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Posts Tagged ‘biology’

Jellies

PhotobucketThe most dangerous marine creatures to humans are jellyfish. Jellyfish are the most venomous creatures around. These jellyfish are known for their ability to kill a victim within 4 minutes, faster than any snake .Jellyfish have existed on the face of this planet for over 650 million years. Both sea anemones and jellyfish have no circulatory system, heat or blood. Some jellyfish have ways of detecting obstacles that can be compared to sight but they don’t have real eyes. It is a mystery how they can process the information from their “sight” since they doesn’t have any brain. They react directly on food and danger stimuli. Jellyfish use tentacles with stinger cells to catch their prey, typically plankton and small fish. The tentacles transport the prey they killed with their stingers to the mouth and the jellyfish promptly devours the animal. It is the same stinger cells that stings humans that ventures to close.
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Bonnethead sharks are in the order Carcharhiniformes, the family Sphyrnidae, the genus Sphyrna, and the species tiburo.

They are limited to the warm waters of the Northern Hemisphere, ranging in the Atlantic Ocean from the south of New England, to the Gulf of Mexico and Brazil. They are more common throughout the Caribbean Sea including Cuba and Bahamas. The Bonnethead is also occasionally found in Bermuda. In the Pacific, this shark can be found from southern California to waters off the coast of Ecuador. Bonnetheads move closer to the equator as waters grow colder during the winter months.

Bonnetheads feed during daylight hours primarily on crustaceans, dominated by blue crabs. They also feed on mantis shrimp, pink shrimp, mollusks, and small fish.

They are believed to mate during the spring and autumn or perhaps even year-round. In the waters off the coast of Brazil, mating occurs during the spring. After mating, the females can store sperm for up to four months prior to actually fertilizing the eggs. The control that they have over the fertilization period is believed to be an adaptation to ensure that the pups are born during the best conditions for their survival. Considered harmless to humans, this species is rather shy. There has been only one recorded unprovoked attack attributed to the Bonnethead. Larger sharks are potential predators of the Bonnethead. Vision and hearing capabilities are exceptional as well as the sensitivity of the lateral line to small vibrations, alerting them to nearby potential prey.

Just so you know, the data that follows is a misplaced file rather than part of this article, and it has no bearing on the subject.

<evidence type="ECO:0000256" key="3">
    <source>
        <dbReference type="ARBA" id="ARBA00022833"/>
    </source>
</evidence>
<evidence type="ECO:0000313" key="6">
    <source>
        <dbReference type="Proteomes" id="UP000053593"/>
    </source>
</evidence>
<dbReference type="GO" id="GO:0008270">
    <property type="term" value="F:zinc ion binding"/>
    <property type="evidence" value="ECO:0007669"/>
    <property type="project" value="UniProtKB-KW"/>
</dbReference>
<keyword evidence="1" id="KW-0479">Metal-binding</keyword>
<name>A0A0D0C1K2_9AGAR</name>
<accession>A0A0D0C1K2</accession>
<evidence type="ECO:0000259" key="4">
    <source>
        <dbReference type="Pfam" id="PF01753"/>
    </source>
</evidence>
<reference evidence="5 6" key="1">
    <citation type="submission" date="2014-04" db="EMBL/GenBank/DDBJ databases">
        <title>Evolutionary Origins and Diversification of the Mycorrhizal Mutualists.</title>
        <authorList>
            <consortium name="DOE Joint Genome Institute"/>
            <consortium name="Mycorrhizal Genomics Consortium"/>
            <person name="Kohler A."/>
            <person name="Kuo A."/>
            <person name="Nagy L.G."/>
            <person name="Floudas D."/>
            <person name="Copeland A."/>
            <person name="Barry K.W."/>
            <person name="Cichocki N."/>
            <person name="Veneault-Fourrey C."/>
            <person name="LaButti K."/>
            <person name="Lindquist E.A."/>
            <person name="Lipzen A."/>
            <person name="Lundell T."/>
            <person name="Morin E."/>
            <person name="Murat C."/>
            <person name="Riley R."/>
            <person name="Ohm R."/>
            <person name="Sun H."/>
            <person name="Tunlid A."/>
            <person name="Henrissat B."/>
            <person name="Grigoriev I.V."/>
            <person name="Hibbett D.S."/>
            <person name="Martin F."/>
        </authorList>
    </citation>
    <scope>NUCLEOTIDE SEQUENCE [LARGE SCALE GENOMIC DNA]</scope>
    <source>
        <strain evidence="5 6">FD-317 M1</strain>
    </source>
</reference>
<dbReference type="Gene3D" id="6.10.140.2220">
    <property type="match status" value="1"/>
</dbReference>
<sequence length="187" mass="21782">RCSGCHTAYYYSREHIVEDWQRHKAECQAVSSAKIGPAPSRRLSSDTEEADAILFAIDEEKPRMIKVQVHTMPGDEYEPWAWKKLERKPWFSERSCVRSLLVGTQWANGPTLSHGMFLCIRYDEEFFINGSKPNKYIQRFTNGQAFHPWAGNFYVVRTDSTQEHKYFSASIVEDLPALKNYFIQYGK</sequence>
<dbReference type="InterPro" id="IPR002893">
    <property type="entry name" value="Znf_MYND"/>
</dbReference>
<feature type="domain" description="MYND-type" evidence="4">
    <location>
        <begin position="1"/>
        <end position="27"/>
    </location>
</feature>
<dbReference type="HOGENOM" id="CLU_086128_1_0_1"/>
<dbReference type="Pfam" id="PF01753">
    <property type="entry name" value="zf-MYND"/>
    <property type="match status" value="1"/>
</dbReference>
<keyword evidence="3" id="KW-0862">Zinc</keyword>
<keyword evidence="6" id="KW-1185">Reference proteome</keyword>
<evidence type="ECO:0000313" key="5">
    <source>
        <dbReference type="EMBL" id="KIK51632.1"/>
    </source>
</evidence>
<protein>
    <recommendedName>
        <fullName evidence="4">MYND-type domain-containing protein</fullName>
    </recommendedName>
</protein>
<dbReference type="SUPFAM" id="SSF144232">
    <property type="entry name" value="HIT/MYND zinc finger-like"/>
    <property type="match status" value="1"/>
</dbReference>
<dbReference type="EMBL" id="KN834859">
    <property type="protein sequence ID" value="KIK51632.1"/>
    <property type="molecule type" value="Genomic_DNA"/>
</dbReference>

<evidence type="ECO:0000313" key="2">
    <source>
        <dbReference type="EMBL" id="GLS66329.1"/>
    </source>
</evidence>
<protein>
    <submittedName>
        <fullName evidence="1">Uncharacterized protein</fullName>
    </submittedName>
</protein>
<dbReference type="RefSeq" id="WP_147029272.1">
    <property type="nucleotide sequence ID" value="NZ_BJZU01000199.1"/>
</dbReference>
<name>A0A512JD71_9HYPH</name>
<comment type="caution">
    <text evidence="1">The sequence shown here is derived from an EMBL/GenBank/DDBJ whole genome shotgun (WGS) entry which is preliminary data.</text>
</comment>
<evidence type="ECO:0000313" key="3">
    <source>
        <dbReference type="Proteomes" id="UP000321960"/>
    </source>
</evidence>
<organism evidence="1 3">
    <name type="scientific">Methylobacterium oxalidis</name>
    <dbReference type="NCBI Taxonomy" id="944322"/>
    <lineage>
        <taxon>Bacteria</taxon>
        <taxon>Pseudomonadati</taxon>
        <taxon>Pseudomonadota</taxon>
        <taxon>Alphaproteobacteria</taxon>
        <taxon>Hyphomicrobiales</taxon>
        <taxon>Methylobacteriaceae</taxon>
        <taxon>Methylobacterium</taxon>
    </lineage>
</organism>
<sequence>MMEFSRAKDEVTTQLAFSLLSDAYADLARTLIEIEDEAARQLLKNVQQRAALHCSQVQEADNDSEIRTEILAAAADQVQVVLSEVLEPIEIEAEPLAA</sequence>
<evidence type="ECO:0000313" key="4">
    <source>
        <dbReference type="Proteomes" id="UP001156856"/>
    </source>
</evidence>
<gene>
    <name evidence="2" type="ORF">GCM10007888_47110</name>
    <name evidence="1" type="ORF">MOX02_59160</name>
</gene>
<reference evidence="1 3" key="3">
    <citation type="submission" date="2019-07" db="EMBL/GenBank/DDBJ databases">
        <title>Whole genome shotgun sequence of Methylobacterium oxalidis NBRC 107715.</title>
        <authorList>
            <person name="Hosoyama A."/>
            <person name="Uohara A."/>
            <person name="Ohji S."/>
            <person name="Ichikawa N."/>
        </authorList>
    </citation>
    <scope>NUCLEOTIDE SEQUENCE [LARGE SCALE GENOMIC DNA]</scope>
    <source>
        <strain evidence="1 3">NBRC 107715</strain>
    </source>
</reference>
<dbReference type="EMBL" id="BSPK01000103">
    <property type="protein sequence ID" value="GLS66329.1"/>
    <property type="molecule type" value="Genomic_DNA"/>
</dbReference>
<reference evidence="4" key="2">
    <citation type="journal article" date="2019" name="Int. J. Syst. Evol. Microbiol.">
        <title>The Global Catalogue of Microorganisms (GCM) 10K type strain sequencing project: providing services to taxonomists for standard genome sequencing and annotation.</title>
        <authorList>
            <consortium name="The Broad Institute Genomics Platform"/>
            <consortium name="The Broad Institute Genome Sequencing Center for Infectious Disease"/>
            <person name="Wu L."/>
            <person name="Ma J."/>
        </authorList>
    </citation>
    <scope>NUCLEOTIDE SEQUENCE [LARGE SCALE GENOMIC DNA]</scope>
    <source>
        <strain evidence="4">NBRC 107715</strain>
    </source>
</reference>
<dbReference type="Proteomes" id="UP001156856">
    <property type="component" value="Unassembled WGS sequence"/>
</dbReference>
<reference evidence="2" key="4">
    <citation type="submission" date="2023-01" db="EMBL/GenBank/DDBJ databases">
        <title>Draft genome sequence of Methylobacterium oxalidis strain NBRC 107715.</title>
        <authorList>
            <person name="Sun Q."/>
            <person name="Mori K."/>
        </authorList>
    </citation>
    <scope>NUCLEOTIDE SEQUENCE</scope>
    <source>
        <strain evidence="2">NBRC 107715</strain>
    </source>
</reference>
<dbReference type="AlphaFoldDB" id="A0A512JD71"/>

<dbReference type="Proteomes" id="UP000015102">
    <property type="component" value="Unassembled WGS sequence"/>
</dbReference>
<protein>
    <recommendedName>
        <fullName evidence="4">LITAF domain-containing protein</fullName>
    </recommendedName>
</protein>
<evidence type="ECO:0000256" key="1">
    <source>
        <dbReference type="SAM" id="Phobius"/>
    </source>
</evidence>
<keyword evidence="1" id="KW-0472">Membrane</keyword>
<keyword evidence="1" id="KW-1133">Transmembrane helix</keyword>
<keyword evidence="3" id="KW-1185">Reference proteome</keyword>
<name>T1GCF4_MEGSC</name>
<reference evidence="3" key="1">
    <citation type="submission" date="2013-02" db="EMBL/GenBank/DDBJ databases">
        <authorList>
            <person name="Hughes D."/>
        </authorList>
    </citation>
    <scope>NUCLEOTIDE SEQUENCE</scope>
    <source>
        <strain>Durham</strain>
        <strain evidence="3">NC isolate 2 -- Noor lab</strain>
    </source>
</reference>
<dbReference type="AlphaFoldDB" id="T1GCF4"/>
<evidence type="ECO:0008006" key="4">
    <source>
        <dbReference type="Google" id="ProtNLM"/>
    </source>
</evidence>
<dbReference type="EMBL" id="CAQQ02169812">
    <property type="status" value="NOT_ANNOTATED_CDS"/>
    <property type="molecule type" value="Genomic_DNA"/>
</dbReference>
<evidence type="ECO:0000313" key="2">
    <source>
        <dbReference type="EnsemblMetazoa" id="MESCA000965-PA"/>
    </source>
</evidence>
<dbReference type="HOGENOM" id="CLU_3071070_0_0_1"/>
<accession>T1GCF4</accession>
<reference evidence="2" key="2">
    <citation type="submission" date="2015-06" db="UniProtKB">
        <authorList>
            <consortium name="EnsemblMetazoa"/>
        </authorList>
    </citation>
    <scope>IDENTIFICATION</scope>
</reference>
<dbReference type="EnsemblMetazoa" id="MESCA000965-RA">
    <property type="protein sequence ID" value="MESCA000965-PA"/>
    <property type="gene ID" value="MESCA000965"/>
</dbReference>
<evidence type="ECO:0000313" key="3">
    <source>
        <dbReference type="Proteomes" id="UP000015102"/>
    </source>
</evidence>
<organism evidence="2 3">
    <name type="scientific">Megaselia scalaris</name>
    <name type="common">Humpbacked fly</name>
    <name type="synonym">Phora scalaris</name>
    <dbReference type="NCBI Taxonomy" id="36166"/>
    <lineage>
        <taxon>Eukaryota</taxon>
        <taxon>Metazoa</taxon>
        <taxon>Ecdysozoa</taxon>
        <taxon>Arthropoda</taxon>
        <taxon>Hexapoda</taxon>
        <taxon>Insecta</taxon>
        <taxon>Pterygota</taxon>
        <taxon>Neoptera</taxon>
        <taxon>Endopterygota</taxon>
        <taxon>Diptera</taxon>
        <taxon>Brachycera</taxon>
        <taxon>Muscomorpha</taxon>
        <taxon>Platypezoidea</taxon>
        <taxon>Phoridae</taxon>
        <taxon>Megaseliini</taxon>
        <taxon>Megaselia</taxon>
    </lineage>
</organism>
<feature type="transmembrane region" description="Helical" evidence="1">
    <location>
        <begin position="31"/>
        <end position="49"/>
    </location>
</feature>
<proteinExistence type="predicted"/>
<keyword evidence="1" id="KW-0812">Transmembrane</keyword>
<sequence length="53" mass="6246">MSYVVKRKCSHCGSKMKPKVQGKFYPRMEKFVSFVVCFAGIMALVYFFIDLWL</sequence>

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Since I didnt attend the Mystic Aquariam field trip, I researched the Giant Pacific Octopus.They are  very intersting and intelligent sea creatures. Having eight legs and great eyesight these creatures are able to move and lift up to more then 700 pounds. They live in the northern pacific ocean ranging from Alaska to California.The Giant Pacific Octopus lives in rocly areas, kelp forests, and caves. They range from the shores to deep depth of water ranging more then 500 ft deep. They  can be up to 20 feet from tip to tip of there outstreched arm. They weight up to 150 pounds and a lifespan of 1-5 years. The mollusk family is where the octopus is from,which means they are related to clams, mussels,  oysters, squid and nautilus. The Giant Pacific Octupuses are able to lay up to 75,000 eggs in their small caves. It can take up to six months for the eggs to hatch. For food they feed on the following fishes, shrimps, crabs, scallops, clams and other shellfishes.There predators include wolf eels, halibut, seals and otters. These sea creatures are surprisingly very adaptable to changes in living conditions as well extensive fishing and threats to there enviorment. Octopuses also have a intersesting trait of changing there skin color also known as camoflauge. Overall these sea creatures are a very intregeing subject to learn about.

By: Jena H.

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